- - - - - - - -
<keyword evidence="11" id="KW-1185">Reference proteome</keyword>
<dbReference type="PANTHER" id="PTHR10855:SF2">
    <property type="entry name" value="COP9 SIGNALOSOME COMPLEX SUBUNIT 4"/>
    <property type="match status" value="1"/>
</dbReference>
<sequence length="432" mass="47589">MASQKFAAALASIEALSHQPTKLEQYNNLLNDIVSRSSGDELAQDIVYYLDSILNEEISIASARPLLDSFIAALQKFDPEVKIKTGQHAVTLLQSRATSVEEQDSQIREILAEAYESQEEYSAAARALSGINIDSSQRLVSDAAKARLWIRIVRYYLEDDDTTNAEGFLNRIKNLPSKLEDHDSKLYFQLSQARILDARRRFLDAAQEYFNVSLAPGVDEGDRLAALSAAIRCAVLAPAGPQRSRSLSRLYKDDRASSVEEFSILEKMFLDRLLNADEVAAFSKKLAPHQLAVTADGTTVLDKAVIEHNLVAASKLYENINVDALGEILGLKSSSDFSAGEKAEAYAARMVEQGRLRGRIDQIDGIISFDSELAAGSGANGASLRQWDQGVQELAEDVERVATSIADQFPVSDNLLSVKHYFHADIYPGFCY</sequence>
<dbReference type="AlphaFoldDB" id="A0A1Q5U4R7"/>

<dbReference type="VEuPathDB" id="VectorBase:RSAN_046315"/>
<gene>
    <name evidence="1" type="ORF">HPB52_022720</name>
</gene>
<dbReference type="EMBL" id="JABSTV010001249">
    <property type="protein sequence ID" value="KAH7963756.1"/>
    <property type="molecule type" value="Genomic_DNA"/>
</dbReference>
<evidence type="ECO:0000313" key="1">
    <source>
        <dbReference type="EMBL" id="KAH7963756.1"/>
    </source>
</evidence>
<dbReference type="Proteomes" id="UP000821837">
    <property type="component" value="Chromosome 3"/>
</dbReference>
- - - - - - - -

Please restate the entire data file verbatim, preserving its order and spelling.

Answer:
<keyword evidence="11" id="KW-1185">Reference proteome</keyword>
<dbReference type="PANTHER" id="PTHR10855:SF2">
    <property type="entry name" value="COP9 SIGNALOSOME COMPLEX SUBUNIT 4"/>
    <property type="match status" value="1"/>
</dbReference>
<sequence length="432" mass="47589">MASQKFAAALASIEALSHQPTKLEQYNNLLNDIVSRSSGDELAQDIVYYLDSILNEEISIASARPLLDSFIAALQKFDPEVKIKTGQHAVTLLQSRATSVEEQDSQIREILAEAYESQEEYSAAARALSGINIDSSQRLVSDAAKARLWIRIVRYYLEDDDTTNAEGFLNRIKNLPSKLEDHDSKLYFQLSQARILDARRRFLDAAQEYFNVSLAPGVDEGDRLAALSAAIRCAVLAPAGPQRSRSLSRLYKDDRASSVEEFSILEKMFLDRLLNADEVAAFSKKLAPHQLAVTADGTTVLDKAVIEHNLVAASKLYENINVDALGEILGLKSSSDFSAGEKAEAYAARMVEQGRLRGRIDQIDGIISFDSELAAGSGANGASLRQWDQGVQELAEDVERVATSIADQFPVSDNLLSVKHYFHADIYPGFCY</sequence>
<dbReference type="AlphaFoldDB" id="A0A1Q5U4R7"/>

<dbReference type="VEuPathDB" id="VectorBase:RSAN_046315"/>
<gene>
    <name evidence="1" type="ORF">HPB52_022720</name>
</gene>
<dbReference type="EMBL" id="JABSTV010001249">
    <property type="protein sequence ID" value="KAH7963756.1"/>
    <property type="molecule type" value="Genomic_DNA"/>
</dbReference>
<evidence type="ECO:0000313" key="1">
    <source>
        <dbReference type="EMBL" id="KAH7963756.1"/>
    </source>
</evidence>
<dbReference type="Proteomes" id="UP000821837">
    <property type="component" value="Chromosome 3"/>
</dbReference>